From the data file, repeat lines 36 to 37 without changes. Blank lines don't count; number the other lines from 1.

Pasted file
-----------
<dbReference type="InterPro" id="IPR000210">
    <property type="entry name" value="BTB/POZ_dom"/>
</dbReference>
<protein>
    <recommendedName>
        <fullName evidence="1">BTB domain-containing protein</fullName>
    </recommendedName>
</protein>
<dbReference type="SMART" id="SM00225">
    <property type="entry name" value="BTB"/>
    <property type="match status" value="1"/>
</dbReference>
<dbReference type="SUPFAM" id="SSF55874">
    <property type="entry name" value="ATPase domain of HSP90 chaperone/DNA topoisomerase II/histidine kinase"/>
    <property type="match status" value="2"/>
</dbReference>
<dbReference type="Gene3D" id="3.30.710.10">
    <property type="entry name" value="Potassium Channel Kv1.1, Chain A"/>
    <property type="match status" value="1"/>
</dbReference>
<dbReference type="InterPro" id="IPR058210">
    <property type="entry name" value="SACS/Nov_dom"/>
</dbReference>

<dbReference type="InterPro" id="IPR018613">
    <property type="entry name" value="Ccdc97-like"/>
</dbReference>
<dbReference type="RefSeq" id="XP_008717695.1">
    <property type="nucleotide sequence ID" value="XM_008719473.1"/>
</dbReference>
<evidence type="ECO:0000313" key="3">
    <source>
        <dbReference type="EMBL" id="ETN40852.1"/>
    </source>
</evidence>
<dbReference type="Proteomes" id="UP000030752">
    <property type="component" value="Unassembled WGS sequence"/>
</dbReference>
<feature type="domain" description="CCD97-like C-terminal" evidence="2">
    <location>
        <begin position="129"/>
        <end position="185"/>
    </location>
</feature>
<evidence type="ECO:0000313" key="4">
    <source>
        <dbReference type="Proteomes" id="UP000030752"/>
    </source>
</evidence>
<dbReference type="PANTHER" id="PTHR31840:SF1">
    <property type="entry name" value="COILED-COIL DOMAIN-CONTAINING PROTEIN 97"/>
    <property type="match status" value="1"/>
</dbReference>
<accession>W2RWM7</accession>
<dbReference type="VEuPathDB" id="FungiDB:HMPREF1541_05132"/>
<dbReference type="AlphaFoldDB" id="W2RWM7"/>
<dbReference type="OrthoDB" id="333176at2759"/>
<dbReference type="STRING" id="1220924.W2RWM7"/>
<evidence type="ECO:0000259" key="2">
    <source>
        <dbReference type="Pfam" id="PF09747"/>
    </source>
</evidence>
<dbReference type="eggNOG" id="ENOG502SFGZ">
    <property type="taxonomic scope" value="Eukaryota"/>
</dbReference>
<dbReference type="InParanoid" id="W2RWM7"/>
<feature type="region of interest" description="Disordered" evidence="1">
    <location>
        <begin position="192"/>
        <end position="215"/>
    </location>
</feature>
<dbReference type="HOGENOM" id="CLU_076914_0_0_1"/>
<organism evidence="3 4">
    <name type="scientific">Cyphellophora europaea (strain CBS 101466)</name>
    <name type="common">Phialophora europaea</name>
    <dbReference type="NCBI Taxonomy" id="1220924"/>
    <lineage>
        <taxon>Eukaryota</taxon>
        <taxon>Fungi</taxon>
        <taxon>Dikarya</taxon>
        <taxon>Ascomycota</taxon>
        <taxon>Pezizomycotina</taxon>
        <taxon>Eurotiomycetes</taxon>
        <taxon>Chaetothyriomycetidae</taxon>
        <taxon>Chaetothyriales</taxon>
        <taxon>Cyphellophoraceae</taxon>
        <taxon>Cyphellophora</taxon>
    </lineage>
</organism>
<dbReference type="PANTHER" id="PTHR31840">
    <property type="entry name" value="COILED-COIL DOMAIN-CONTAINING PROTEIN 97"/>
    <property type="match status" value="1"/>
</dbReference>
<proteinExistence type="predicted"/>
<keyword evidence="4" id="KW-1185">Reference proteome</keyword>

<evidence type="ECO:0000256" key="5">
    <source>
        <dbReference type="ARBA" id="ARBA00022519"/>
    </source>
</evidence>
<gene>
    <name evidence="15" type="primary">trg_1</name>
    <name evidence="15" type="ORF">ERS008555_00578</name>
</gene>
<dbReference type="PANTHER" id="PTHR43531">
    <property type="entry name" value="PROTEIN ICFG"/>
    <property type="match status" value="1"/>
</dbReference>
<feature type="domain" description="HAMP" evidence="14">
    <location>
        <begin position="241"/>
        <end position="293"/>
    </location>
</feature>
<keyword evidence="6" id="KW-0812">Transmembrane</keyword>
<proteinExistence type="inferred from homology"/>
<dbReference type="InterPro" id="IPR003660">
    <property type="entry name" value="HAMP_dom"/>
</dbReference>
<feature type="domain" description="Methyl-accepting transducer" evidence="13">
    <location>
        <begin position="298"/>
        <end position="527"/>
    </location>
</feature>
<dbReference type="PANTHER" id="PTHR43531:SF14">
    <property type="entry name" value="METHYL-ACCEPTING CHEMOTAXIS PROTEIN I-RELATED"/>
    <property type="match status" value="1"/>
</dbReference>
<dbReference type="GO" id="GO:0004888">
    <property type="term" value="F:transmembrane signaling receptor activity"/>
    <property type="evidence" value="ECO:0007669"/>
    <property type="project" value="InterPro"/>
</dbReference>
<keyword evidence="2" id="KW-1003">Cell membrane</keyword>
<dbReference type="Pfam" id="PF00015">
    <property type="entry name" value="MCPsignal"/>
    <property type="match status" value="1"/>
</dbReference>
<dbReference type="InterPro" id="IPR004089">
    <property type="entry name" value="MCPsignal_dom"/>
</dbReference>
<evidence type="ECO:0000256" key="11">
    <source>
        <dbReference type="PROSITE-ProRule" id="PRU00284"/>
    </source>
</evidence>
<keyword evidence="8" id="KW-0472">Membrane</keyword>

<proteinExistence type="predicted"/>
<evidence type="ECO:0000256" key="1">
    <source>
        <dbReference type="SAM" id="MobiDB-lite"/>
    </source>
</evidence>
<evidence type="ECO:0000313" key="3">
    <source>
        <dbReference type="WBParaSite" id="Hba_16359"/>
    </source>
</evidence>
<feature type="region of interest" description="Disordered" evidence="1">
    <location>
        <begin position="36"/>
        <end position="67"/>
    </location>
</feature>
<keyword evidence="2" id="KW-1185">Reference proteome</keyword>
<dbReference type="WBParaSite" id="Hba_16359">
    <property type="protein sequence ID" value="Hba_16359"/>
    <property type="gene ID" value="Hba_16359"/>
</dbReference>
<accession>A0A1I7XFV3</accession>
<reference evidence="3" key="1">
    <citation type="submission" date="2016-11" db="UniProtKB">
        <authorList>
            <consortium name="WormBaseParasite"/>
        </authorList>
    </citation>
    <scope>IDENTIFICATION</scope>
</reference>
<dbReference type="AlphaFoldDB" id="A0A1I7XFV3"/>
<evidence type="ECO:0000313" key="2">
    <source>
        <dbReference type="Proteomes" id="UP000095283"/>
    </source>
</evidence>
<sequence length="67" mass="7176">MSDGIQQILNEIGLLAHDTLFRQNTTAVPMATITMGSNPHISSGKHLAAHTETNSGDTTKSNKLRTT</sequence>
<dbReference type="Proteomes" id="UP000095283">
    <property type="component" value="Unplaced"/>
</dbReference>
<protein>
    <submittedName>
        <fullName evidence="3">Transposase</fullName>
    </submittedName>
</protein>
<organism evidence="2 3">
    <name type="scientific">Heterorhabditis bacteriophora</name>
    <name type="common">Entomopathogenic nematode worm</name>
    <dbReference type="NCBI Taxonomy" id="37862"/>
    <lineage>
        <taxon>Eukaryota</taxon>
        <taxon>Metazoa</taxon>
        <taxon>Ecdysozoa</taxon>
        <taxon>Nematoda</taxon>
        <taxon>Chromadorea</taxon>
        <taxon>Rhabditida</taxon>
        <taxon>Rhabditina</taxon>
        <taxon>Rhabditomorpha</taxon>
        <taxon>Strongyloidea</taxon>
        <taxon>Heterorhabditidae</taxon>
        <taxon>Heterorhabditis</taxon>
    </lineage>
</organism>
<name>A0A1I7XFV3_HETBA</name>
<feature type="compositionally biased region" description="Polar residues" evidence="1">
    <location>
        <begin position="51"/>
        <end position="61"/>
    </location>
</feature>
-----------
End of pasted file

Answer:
    <property type="component" value="Unassembled WGS sequence"/>
</dbReference>